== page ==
03.21.2017 Break in Raised Tread on Curiosity Wheel
02.27.2017 Swirling Dust in Gale Crater, Mars, Sol 1613
02.27.2017 Dust Devil Passes Near Martian Sand Dune
02.27.2017 Sand Moving Under Curiosity, One Day to Next
12.13.2016 Now and Long Ago at Gale Crater, Mars
12.13.2016 Where's Boron? Mars Rover Detects It
10.03.2016 Curiosity Self-Portrait at 'Murray Buttes'
10.03.2016 Butte 'M9a' in 'Murray Buttes' on Mars
09.19.2016 Ribbon Cutting
09.09.2016 Farewell to Murray Buttes (Image 5)
09.09.2016 Farewell to Murray Buttes (Image 4)
09.09.2016 Farewell to Murray Buttes (Image 3)
09.09.2016 Farewell to Murray Buttes (Image 2)
09.09.2016 Farewell to Murray Buttes (Image 1)
08.26.2016 Out-of-this-World Records
03.30.2016 Erisa Hines
03.30.2016 Buzz Aldrin
02.12.2016 Women in Science
02.09.2016 Adam Steltzner, a JPL engineer
01.27.2016 Night Close-up of Martian Sand Grains
01.27.2016 Curiosity Self-Portrait at Martian Sand Dune
12.17.2015 Alteration Effects at Gale and Gusev Craters
12.17.2015 Full-Circle View Near 'Marias Pass' on Mars
12.11.2015 Surface Close-up of a Martian Sand Dune
Sealed Organic Check Material on CuriosityNASA's Mars rover Curiosity carries five cylindrical blocks of organic check material for use in a control experiment if the rover's Sample Analysis at Mars (SAM) laboratory detects any organic compounds in samples of Martian soil or powdered rock. The blocks are carried on the front of the rover, within reach of the sample-collecting drill on the rover's arm, and are sealed under foil until needed. This image centered on the foil that covers one of the bricks was taken by the rover's Mars Hand Lens Imager (MAHLI) during the 34th Martian day, or sol, of Curiosity's work on Mars (Sept. 9, 2012).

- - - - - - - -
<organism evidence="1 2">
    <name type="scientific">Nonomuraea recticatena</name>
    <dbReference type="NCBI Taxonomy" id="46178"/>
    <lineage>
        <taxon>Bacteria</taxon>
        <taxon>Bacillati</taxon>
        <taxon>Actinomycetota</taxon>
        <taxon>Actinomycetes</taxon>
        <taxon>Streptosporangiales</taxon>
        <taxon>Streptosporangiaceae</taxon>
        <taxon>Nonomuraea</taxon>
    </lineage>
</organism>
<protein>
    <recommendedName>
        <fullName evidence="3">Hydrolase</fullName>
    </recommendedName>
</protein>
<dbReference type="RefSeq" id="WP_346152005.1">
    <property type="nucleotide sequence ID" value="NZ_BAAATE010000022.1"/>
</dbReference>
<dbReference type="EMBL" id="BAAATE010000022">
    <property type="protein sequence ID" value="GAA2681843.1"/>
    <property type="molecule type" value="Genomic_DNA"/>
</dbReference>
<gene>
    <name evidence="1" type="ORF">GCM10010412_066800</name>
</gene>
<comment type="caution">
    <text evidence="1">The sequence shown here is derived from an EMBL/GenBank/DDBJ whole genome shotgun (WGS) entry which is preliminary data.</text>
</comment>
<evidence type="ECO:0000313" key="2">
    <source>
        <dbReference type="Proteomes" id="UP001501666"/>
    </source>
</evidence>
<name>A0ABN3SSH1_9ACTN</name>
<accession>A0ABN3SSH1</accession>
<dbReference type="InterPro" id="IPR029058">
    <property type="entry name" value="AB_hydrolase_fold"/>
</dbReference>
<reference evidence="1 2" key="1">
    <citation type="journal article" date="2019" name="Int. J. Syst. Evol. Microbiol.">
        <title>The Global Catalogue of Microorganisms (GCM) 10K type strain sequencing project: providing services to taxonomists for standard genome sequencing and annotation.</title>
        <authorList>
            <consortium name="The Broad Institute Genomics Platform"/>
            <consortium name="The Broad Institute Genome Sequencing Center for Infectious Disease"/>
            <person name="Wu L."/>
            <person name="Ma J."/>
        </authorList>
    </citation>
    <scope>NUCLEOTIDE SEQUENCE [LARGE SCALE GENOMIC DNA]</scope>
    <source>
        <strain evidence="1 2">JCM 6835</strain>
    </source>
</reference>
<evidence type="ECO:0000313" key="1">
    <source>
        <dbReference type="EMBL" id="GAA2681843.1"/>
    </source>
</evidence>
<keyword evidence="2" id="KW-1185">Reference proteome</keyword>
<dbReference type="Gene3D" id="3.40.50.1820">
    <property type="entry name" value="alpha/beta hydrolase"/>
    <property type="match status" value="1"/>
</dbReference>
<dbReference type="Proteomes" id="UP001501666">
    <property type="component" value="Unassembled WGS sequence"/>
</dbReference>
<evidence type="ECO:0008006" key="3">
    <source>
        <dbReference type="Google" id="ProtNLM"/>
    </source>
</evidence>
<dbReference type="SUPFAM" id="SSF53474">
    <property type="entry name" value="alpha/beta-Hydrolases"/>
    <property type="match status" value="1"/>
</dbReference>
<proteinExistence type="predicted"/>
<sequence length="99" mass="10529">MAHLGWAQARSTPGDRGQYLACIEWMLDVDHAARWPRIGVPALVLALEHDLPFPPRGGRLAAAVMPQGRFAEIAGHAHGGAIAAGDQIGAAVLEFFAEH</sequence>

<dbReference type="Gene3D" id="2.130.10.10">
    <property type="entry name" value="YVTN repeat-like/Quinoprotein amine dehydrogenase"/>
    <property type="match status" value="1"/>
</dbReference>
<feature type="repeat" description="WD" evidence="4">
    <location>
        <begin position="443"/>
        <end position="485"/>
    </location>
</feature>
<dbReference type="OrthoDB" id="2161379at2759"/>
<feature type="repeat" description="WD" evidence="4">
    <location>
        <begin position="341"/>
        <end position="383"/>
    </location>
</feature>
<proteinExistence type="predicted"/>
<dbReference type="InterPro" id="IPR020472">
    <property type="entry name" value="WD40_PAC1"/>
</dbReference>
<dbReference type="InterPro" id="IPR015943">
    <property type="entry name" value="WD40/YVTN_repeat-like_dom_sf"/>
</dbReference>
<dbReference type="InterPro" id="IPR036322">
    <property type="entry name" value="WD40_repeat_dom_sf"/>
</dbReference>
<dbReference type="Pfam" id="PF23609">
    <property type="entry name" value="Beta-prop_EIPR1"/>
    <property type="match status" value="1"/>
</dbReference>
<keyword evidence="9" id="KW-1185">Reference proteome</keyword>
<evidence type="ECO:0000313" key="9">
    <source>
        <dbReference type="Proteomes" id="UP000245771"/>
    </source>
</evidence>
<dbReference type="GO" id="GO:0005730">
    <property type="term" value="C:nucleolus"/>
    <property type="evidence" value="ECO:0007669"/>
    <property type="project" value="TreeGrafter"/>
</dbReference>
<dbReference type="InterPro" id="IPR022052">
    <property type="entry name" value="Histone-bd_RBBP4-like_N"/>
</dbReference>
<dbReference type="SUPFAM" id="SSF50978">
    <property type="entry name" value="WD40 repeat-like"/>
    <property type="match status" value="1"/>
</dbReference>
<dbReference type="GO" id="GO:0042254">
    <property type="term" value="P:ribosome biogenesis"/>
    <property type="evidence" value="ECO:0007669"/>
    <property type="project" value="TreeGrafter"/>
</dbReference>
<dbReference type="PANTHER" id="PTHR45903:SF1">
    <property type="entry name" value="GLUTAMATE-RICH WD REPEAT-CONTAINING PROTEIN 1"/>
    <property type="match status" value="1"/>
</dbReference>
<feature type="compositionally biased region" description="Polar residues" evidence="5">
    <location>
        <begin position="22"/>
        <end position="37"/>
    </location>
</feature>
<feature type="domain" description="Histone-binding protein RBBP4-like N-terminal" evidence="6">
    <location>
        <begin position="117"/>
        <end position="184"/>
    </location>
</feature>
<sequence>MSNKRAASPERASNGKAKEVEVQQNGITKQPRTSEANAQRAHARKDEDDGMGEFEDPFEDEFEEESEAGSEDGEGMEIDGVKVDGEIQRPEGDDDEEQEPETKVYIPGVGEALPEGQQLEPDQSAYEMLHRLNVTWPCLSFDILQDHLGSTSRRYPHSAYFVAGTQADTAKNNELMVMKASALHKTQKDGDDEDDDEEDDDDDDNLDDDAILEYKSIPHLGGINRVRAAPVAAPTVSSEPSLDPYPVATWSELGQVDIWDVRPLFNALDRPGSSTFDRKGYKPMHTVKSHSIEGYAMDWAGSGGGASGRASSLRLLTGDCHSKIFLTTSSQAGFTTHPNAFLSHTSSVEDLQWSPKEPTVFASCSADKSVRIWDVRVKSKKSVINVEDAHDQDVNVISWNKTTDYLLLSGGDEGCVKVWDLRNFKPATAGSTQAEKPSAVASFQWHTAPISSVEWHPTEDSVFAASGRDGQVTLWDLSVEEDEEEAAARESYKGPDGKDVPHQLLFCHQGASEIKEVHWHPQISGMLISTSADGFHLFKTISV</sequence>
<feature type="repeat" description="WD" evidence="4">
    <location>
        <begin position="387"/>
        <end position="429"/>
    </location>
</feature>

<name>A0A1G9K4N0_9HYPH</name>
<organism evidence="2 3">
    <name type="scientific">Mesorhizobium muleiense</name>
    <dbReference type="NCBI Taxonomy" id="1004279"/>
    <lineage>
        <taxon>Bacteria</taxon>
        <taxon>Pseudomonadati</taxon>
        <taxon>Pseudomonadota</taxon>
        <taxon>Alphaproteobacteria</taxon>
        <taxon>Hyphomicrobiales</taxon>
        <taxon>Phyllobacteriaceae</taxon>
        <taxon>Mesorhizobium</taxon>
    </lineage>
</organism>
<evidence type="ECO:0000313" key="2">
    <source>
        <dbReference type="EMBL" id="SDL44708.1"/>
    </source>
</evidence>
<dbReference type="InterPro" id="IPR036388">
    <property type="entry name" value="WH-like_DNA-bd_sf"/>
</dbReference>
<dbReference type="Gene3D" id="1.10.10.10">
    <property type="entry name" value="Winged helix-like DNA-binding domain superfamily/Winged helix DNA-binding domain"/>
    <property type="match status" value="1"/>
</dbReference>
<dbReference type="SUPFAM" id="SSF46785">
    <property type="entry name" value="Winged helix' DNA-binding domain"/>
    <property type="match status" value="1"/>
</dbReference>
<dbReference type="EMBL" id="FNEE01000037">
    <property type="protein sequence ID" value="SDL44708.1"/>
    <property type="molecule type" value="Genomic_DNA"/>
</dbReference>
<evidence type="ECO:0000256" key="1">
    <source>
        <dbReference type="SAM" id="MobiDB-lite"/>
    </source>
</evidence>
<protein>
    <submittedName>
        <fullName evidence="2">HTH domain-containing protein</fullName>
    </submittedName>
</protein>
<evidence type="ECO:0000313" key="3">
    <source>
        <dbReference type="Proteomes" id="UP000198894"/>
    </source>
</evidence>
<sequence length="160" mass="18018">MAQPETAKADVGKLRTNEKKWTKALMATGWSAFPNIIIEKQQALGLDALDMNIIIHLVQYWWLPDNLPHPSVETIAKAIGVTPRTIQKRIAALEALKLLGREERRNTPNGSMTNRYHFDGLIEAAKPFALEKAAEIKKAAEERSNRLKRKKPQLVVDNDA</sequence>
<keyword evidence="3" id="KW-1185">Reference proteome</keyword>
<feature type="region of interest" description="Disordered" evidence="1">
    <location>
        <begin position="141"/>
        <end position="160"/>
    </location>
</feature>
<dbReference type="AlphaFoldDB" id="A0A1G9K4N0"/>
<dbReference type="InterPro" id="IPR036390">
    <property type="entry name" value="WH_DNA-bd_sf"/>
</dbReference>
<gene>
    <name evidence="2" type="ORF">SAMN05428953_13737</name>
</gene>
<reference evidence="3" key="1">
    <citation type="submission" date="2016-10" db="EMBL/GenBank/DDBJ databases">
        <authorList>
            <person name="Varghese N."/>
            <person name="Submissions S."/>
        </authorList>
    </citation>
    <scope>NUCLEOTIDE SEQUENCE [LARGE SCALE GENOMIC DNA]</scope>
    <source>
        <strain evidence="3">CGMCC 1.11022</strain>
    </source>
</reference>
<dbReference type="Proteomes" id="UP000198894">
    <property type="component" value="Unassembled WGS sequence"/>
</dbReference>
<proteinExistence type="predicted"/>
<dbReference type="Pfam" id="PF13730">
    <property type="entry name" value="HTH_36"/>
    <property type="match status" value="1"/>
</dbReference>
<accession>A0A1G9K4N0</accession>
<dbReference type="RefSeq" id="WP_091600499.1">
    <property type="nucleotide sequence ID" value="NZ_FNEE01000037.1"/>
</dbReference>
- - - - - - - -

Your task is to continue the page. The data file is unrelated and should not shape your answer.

The image has been rotated to compensate for the tilted orientation of the camera when it was taken. The diameter of the covering is about 2.5 inches (6.5 centimeters). The rover's UHF radio antenna, mounted on the rear of the deck, is the feature in the background resembling a miniature water tower.
The Sol 34 imaging was part of characterization testing of the rover's arm. This image checks the precision of the arm's positioning as if preparing to collect a sample of the check material. The darker, oval-shaped feature to the right of the foil covering and a rounder dark feature to the left are touch points for the rover's drill to use when the drill collects a powdered sample of the organic check material later in the mission.
If SAM does detect organics, one challenge will be to confirm that these molecules are truly Martian, not stowaways from Earth carried to Mars on Curiosity. The organic check material is a silicon-dioxide ceramic laced with small amounts of synthetic fluorinated organic chemicals not found in nature on Earth and not expected on Mars. The basic control experiment will collect a powdered sample from an organic check block with the same drilling, processing and delivery system used for collecting samples from Martian rocks, and then will analyze the sample with SAM. If SAM finds any organics other than the fluorine-containing markers, they will be stowaway suspects. If only the markers are detected, that would verify that organic-detection is working and that the sample-acquisition and handling pathway has passed a test of being clean of organic stowaways. That control experiment can assess characteristics of organic contamination at five different times during the mission, using the five bricks of check material.
The main purpose of Curiosity's MAHLI camera is to acquire close-up, high-resolution views of rocks and soil at the rover's Gale Crater field site. The camera is capable of focusing on any target at distances of about 0.8 inch (2.1 centimeters) to infinity, providing versatility for other uses.
Image Credit: NASA/JPL-Caltech/Malin Space Science Systems